Then I read this article in the Chicago Tribune about how crib bumpers are more dangerous than we think. It broke my heart and reminded me how lucky I am to have a healthy baby. I decided to take a break from nap training so I can hold my baby today, listen to his quiet little snores, feel the gentle rise and fall of his chest, and remind myself cherish every moment, even the challenging ones, because some parents aren’t so lucky.

I also wanted to share it, because crib bumpers are one of those controversial items that aren’t recommended, but most people believe to be harmless. The truth is, they serve absolutely no purpose, and if there’s even a slight risk, they’re not worth it.

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17 thoughts on “Counting my blessings through bleary eyes

  1. Verna

    Healthy sleep habits, happy child was the only book that helped us! We were letting our son get too tired before we tried getting him to sleep. Babies at that age should only be awake for 2 hours at a time. We had the no cry sleep solution along with a million other books and nothing worked until we read that book. It was a life-saver!

    1. Karen

      Isn’t “Heathy Sleep Habits, Happy Child” another book that recommends the cry it out method? I don’t think either of us is ready for that.

      1. Verna

        They have different “levels” of comforting b/t no crying at all and CIO, we didn’t do cry it out. We used the suggestions for how frequently he needs naps and soothing techniques, pretty much everything I suggested the other day. We had the HARDEST time getting Garrett to nap or sleep, we were all dying. After a couple weeks, he was pretty much putting himself to sleep, and taking 3 good naps a day (at least an hour), this book really saved our lives!

        1. Verna

          It sounds like you have a really good bedtime routine. I would try keeping him in his bed after his first waking. He needs to get used to associating his bed with sleep. I think that would help a lot with naps as well. Try just changing him, feeding, and then putting him back in bed using whatever soothing you need to get him back to sleep.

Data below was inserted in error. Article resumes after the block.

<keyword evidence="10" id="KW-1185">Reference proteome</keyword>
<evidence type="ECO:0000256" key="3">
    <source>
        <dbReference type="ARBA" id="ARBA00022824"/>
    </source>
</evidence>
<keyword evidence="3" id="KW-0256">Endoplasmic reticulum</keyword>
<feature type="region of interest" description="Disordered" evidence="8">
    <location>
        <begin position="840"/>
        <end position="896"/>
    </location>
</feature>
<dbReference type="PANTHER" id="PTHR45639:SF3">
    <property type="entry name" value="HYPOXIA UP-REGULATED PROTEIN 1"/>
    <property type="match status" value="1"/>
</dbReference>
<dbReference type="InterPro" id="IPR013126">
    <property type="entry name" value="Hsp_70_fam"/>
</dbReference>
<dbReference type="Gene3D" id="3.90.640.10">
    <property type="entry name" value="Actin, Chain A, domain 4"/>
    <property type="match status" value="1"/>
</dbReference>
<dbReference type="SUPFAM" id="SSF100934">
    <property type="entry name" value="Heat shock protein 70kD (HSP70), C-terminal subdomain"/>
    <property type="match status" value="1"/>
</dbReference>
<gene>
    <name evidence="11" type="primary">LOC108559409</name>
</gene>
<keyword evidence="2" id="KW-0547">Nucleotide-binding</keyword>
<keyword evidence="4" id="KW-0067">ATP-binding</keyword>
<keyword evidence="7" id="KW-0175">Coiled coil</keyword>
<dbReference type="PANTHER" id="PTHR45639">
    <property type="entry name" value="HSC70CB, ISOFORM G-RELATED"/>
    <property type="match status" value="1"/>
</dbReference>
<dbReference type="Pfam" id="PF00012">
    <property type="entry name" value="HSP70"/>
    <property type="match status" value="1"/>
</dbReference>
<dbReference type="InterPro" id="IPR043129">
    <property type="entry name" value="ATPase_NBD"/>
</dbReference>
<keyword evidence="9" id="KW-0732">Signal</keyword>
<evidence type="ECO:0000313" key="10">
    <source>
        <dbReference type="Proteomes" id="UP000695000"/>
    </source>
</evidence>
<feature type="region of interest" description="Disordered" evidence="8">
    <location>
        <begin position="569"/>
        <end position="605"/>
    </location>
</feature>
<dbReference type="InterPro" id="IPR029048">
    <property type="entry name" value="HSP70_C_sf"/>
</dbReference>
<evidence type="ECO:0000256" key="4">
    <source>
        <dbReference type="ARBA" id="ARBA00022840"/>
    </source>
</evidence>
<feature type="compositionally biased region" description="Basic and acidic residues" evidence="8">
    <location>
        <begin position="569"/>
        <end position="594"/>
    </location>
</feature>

With naps try a shorter version of your bedtime routine, stories, feeding, rocking, bed. If he starts getting really angry pick him up again until he calms down, but then lay him back in bed. If he hasn’t taken a long enough nap, either try soothing and putting him back in bed, or wait half an hour and see if he’ll go back to sleep. The key to naps is not letting them get too tired.

          I know this might not work for your baby, this is just what we did and it made a HUGE difference.

  2. Jes

    Josiah likes to wake up as soon as we put him down too. Last night we kept him asleep by wrapping him in a very soft fleece blanket and laying him in our bed. he stayed asleep until about 2! I was shocked.

    as far as hunger goes… can you eat peanut butter? I wasn’t on as strict a diet with you but I was off wheat and dairy with Caylee for a bit and peanut butter on celery or rice cakes or apples or bananas was a life saver. They filled me up and are safe from dairy and gluten.. maybe that will help. or keep chunks of meet cooked and in the fridge ready to devour at any time.. :)

  3. Karen

    Peanuts aren’t allowed for some reason, but almonds are okay. Unfortunately, both peanut butter and almond butter are typically loaded with sugar. It’s a bummer, because peanut butter is one of my favorite snack foods. Maybe I could just eat a handful of almonds.

    The meat is a good tip, too. It’s seriously come to that!

  4. Kacie

    So i’m wondering about the surface you’re laying Judah on. If it’s a cold crib, maybe that would be more likely to wake him than if it was flannel or fleece sheets or a pre-warmed bed?

    Just throwing things out there. I CERTAINLY don’t have this “how to get an infant to sleep well” thing figured out.

  5. Karen

    Hmmm. I could experiment with heating his nap time spot with a heating pad for a bit before putting him down. If he falls asleep in my arms, I’m not going to be able to get up and put a heating pad on his crib to warm it up without waking him. But if I catch him when he’s getting drowsy, put him down for a minute to get his crib ready, and then come back and get him to sleep, that might work. The thought of all that preparation is exhausting, though. But if it works, it would be worth it!

  6. Shannon